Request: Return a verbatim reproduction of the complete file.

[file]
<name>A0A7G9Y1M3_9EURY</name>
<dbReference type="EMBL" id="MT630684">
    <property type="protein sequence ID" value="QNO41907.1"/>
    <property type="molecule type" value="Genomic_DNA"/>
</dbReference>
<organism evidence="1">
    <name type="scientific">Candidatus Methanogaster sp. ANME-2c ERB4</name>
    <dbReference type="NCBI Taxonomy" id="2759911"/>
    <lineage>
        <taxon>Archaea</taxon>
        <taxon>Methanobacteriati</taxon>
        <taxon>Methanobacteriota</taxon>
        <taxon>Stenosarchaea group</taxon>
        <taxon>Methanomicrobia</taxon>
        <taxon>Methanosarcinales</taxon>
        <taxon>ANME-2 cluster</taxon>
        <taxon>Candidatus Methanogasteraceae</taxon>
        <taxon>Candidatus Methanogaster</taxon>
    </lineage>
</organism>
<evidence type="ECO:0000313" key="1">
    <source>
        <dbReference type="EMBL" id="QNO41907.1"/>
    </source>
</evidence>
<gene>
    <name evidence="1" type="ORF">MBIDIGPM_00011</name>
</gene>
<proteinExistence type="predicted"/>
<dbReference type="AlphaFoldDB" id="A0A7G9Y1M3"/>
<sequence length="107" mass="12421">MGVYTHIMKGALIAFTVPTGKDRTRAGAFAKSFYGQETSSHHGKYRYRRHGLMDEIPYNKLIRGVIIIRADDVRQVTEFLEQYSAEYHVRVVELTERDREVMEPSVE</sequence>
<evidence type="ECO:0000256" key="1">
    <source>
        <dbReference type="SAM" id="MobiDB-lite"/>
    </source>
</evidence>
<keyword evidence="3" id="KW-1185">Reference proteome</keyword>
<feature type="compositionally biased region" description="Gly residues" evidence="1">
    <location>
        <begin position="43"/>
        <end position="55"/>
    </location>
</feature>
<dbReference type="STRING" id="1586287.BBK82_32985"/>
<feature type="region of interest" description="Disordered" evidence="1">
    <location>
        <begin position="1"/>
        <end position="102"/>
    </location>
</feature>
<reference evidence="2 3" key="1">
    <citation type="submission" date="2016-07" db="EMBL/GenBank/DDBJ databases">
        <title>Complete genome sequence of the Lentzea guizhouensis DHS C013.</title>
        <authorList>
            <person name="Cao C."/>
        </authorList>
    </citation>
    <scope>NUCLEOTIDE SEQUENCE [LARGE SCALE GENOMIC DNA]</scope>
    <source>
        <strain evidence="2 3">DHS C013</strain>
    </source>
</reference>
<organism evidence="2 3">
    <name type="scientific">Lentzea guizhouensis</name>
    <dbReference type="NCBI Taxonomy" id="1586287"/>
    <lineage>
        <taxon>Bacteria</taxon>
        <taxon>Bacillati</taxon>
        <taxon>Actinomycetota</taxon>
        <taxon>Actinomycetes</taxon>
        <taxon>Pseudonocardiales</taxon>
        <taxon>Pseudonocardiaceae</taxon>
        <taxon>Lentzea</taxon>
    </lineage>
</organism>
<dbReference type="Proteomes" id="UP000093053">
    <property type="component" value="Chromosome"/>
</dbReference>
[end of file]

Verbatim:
<name>A0A7G9Y1M3_9EURY</name>
<dbReference type="EMBL" id="MT630684">
    <property type="protein sequence ID" value="QNO41907.1"/>
    <property type="molecule type" value="Genomic_DNA"/>
</dbReference>
<organism evidence="1">
    <name type="scientific">Candidatus Methanogaster sp. ANME-2c ERB4</name>
    <dbReference type="NCBI Taxonomy" id="2759911"/>
    <lineage>
        <taxon>Archaea</taxon>
        <taxon>Methanobacteriati</taxon>
        <taxon>Methanobacteriota</taxon>
        <taxon>Stenosarchaea group</taxon>
        <taxon>Methanomicrobia</taxon>
        <taxon>Methanosarcinales</taxon>
        <taxon>ANME-2 cluster</taxon>
        <taxon>Candidatus Methanogasteraceae</taxon>
        <taxon>Candidatus Methanogaster</taxon>
    </lineage>
</organism>
<evidence type="ECO:0000313" key="1">
    <source>
        <dbReference type="EMBL" id="QNO41907.1"/>
    </source>
</evidence>
<gene>
    <name evidence="1" type="ORF">MBIDIGPM_00011</name>
</gene>
<proteinExistence type="predicted"/>
<dbReference type="AlphaFoldDB" id="A0A7G9Y1M3"/>
<sequence length="107" mass="12421">MGVYTHIMKGALIAFTVPTGKDRTRAGAFAKSFYGQETSSHHGKYRYRRHGLMDEIPYNKLIRGVIIIRADDVRQVTEFLEQYSAEYHVRVVELTERDREVMEPSVE</sequence>
<evidence type="ECO:0000256" key="1">
    <source>
        <dbReference type="SAM" id="MobiDB-lite"/>
    </source>
</evidence>
<keyword evidence="3" id="KW-1185">Reference proteome</keyword>
<feature type="compositionally biased region" description="Gly residues" evidence="1">
    <location>
        <begin position="43"/>
        <end position="55"/>
    </location>
</feature>
<dbReference type="STRING" id="1586287.BBK82_32985"/>
<feature type="region of interest" description="Disordered" evidence="1">
    <location>
        <begin position="1"/>
        <end position="102"/>
    </location>
</feature>
<reference evidence="2 3" key="1">
    <citation type="submission" date="2016-07" db="EMBL/GenBank/DDBJ databases">
        <title>Complete genome sequence of the Lentzea guizhouensis DHS C013.</title>
        <authorList>
            <person name="Cao C."/>
        </authorList>
    </citation>
    <scope>NUCLEOTIDE SEQUENCE [LARGE SCALE GENOMIC DNA]</scope>
    <source>
        <strain evidence="2 3">DHS C013</strain>
    </source>
</reference>
<organism evidence="2 3">
    <name type="scientific">Lentzea guizhouensis</name>
    <dbReference type="NCBI Taxonomy" id="1586287"/>
    <lineage>
        <taxon>Bacteria</taxon>
        <taxon>Bacillati</taxon>
        <taxon>Actinomycetota</taxon>
        <taxon>Actinomycetes</taxon>
        <taxon>Pseudonocardiales</taxon>
        <taxon>Pseudonocardiaceae</taxon>
        <taxon>Lentzea</taxon>
    </lineage>
</organism>
<dbReference type="Proteomes" id="UP000093053">
    <property type="component" value="Chromosome"/>
</dbReference>